“Why is the man strapped into the bed Grandma?” And there begun the attempt to explain gravity to a two and a half year old during her bed time story as she pointed at the picture book. But she wasn’t taken in. “Why is the bed floating in the sky?”
This grandmother didn’t tell the young girl to stop being stupid because you know, bed’s don’t fly. Nor did she say stop asking questions, just accept that the bed is floating in the sky.
Small children are inquisitive, they ask questions, and they know when you’re not given them the full answer. They keep asking questions, they want to understand. Because beds stay on the floor and people aren’t strapped into beds. So why is the man strapped into the bed, and why is the bed floating round the sky?
If this young girl decided to start a global conversation about beds flying around the sky and the inequity of men being strapped into such beds we might find it cute, we might admire her pluck and wish her well.
But we’d also want to encourage her to look at some books, consider what others have said and discovered in the past as they explored the same dilemma. Why does the apple fall from the tree? Why do objects float in space?
I don’t really understand why beds float through space, or would if there were any out there. You can tell me it is about gravity, and why that disappears in space. You can explain to me the pull of the earth, the moon and the tides. I can read and I can learn. And this makes me think, perhaps I should understand a little more about gravity – I have stopped asking the questions that are obvious to a small child and just accepted that when I get to bed tonight I don’t need to be strapped in.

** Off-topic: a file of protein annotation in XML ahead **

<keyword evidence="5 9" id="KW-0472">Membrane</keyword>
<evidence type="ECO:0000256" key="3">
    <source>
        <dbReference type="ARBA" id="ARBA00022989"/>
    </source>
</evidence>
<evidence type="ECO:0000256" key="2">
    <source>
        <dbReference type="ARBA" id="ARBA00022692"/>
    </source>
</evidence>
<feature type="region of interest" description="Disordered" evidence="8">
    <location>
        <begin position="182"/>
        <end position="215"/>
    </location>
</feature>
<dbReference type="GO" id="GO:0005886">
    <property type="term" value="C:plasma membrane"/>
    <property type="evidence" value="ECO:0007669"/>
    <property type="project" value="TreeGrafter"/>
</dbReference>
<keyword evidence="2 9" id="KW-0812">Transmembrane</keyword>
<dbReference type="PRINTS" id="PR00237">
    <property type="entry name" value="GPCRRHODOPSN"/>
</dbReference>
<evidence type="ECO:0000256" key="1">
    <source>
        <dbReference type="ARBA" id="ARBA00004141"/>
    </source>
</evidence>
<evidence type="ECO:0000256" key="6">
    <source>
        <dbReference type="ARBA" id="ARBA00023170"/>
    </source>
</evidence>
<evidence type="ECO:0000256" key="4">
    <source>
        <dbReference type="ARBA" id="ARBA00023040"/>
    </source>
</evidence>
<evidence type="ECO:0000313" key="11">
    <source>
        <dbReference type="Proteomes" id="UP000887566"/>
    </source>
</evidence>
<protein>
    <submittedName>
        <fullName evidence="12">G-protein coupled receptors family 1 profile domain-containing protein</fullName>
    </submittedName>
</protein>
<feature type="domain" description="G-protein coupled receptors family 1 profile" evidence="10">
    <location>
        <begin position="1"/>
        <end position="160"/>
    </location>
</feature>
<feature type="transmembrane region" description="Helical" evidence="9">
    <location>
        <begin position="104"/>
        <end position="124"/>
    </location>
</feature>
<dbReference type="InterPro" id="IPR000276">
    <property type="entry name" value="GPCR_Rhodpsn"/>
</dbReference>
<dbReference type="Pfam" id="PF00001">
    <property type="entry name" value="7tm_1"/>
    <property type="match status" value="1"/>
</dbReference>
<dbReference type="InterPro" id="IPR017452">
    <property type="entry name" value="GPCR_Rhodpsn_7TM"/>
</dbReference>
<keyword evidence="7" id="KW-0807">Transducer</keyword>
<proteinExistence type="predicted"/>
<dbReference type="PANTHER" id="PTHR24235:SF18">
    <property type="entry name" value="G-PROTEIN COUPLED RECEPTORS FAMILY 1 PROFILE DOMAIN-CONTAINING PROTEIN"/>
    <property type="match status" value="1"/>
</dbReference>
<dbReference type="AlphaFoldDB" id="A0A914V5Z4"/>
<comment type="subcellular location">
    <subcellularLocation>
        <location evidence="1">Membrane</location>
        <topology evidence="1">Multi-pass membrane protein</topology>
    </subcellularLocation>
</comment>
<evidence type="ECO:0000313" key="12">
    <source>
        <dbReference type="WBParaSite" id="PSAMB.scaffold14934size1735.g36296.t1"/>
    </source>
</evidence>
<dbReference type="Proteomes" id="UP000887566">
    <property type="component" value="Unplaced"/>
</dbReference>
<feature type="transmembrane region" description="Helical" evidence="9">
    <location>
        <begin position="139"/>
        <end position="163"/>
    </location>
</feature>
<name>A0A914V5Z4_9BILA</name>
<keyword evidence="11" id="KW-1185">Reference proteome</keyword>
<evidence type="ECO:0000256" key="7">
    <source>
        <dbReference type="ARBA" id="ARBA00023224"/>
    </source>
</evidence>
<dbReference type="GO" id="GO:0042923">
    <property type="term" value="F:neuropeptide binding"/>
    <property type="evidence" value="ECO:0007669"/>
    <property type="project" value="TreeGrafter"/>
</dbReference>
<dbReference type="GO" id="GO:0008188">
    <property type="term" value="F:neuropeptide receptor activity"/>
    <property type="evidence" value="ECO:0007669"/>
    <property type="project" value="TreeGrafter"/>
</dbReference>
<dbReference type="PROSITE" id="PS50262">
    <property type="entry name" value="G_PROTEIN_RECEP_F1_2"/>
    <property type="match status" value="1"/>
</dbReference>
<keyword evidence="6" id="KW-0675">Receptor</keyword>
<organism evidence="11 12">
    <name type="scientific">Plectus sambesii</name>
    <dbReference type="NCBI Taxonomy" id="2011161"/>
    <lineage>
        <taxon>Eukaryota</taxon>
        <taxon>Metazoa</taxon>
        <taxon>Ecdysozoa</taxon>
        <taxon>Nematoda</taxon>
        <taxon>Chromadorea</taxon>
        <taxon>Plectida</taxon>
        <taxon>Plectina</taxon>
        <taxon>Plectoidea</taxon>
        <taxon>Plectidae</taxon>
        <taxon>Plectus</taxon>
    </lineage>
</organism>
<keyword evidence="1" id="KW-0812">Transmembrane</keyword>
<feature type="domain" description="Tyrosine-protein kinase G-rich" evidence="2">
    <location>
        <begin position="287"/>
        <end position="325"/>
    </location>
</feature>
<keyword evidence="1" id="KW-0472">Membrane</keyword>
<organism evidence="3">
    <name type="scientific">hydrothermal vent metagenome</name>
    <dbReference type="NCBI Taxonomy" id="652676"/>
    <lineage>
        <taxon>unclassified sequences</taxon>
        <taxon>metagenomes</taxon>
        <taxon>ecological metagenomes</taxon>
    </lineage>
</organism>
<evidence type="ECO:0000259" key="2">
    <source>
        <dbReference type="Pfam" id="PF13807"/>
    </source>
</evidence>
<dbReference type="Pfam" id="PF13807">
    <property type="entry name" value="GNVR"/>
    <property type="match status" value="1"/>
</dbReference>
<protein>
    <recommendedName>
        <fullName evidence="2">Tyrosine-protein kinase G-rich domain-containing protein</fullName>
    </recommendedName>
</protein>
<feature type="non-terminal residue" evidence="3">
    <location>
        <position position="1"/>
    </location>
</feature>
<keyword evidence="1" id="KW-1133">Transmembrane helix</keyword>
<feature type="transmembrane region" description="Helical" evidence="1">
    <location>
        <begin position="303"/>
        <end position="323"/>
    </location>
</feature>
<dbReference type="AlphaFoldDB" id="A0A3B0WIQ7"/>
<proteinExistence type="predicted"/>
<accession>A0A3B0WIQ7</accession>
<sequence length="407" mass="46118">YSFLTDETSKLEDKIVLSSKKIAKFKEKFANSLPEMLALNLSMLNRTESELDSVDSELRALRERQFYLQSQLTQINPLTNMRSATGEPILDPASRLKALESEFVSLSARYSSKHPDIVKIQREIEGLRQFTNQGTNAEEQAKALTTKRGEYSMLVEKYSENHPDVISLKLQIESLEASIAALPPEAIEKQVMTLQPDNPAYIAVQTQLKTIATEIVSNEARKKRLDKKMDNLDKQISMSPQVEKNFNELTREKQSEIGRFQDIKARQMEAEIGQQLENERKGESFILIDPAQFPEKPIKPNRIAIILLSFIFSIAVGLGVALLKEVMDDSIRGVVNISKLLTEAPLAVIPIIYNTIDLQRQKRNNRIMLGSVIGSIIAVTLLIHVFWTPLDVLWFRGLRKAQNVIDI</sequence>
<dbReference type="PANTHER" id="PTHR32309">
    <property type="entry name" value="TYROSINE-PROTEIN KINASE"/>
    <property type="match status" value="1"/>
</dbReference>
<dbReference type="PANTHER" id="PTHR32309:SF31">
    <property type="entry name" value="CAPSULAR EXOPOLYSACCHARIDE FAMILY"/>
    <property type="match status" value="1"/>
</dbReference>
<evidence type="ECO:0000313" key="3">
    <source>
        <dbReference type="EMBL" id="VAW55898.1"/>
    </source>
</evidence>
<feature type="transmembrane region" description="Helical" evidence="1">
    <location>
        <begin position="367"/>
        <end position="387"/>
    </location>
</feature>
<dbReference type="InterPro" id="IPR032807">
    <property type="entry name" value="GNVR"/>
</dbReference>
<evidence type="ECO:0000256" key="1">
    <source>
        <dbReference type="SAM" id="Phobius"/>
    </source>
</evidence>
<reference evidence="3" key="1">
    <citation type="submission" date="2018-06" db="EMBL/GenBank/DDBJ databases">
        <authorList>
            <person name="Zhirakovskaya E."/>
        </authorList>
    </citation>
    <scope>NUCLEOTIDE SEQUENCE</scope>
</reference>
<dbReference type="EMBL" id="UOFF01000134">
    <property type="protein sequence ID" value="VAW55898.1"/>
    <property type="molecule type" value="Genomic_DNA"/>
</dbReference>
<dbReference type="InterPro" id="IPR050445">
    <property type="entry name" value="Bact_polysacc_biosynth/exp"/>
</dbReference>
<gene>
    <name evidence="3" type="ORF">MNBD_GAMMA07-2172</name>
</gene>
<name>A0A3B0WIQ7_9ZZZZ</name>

Over at the Heresy Corner blog Nelson Jones has a rather amusing take on David Cameron’s latest intervention into affairs of a religious nature. Parts of it are very funny, and parts are trying a bit too hard to make a political point.
The Prime Minister was asked “What would your response to Jesus be on his instruction to us to sell all our possessions and give the proceeds to the poor?”
To which he replied: well that’s a tough one.
Or more fully:
“Um, that’s, I’ve done lots of these Cameron Directs and I’ve never had that question before.
“I’m a Christian and I’m an active member of the Church of England and I think like all Christians I sometimes struggle with some of the sayings and some of the instructions and some of the parts of faith as I think all people, well most people of faith do.
“What I think is so good about Jesus’s teachings is there are lots of things he said that you can still apply very directly to daily life and to bringing up your children. You know, simple things like do to others as you would be done by, love your neighbour as yourself, the ten commandments, the Sermon on the Mount, to me they’re still pretty fresh and good instructions, so I find those a set of instructions I can grapple with but the particular one you mentioned I find that one a little bit more difficult.”
He is also said: “I’m not saying religion is like pick and mix, you just pick the bits you like. I’ve always felt the strength of the Christian faith is the basic core of moral guidance. You can find moral guidance from other sources but it’s not a bad handbook”
David Cameron in the space of a few words sums up the challenge for Christianity in contemporary society. The challenge is presented in how his words carefully encapsulate a couple of key points, and in how he then goes on to miss the far bigger point. Continue reading